Ask Dimkoff: Tax Refund
| 4/6/14 7:05pm
Q: I will be getting an income tax refund. Do you think I should invest it, or should I use the money to pay my credit card balance?
A: Most credit cards charge interest rates ranging from 12% to 23%. Only individuals with the highest credit scores (read that as not many college students) qualify for rates near the lower end of the range.So let me assume you are paying a credit card rate near the upper end, say 20%. That’s around 80 times the interest rate you can get stashing your money in an interest paying bank account.It’s also about 2-3 times greater than the return you can average in the stock market.
Because not having to pay 20% on your credit card is equivalent to paying yourself 20%, you should use your tax refund to pay down your credit card balance.
Did you hear about the time Larry King was interviewing Satan?At one point, he asked Satan to name his proudest dirty deed.Satan waived off the question, stating that he had caused so much evil he couldn’t possibly pick a favorite.But Larry King persisted with the question.Satan was lost in thought for a moment, and then said, “I guess the worst thing I ever did would be this.Many years ago, I created credit cards.”Okay, it’s only a joke, but it has more than a grain of truth.Try not to build up a new card balance.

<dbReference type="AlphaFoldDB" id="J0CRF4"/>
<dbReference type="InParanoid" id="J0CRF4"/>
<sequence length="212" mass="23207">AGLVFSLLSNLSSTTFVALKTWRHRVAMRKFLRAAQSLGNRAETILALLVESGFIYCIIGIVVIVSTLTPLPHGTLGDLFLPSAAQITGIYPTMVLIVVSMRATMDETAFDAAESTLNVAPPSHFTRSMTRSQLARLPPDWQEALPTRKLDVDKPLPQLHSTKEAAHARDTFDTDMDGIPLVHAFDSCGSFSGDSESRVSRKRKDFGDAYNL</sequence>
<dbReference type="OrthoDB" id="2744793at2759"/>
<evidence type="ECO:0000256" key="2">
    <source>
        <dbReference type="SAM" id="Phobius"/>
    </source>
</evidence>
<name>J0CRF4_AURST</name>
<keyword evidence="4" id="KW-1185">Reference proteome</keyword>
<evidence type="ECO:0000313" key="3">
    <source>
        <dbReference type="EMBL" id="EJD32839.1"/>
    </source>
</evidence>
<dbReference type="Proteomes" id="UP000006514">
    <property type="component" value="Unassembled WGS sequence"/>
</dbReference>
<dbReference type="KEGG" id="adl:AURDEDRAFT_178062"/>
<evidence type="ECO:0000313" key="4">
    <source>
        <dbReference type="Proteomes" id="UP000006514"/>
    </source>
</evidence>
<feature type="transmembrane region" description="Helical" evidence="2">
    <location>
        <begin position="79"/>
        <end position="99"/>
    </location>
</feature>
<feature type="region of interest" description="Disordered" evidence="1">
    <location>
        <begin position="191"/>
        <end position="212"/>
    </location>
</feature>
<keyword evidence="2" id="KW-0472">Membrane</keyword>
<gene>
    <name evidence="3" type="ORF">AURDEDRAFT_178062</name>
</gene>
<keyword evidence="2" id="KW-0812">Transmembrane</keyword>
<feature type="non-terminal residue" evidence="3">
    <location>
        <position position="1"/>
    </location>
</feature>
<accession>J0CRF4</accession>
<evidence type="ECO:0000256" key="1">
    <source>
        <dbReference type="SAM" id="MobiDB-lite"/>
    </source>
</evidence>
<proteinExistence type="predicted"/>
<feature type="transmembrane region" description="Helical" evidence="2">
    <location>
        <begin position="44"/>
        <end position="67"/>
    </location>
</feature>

If you have any of your tax refund left after paying your credit card balance, use it to build up an emergency fund equal to 6 months’ worth of your unavoidable expenses.Yes, the general rule is to have 3 – 6 months set aside, but 3 months is enough only if adequate insurance coverages apply, other sources of money (such as your parents) are available, you have great job security, and so on.Accordingly, a typical college student needs 6 months.Keep your emergency fund in a bank savings account, even though the interest rate is dismally low, and resist the temptation to spend you emergency money on anything except real emergencies.
Dr. Dimkoff is a finance professor in the Seidman College of Business. He is a Certified Financial Planner and a Chartered Life Underwriter. Do you have a question for Professor Dimkoff? If so, send your question to firstname.lastname@example.org.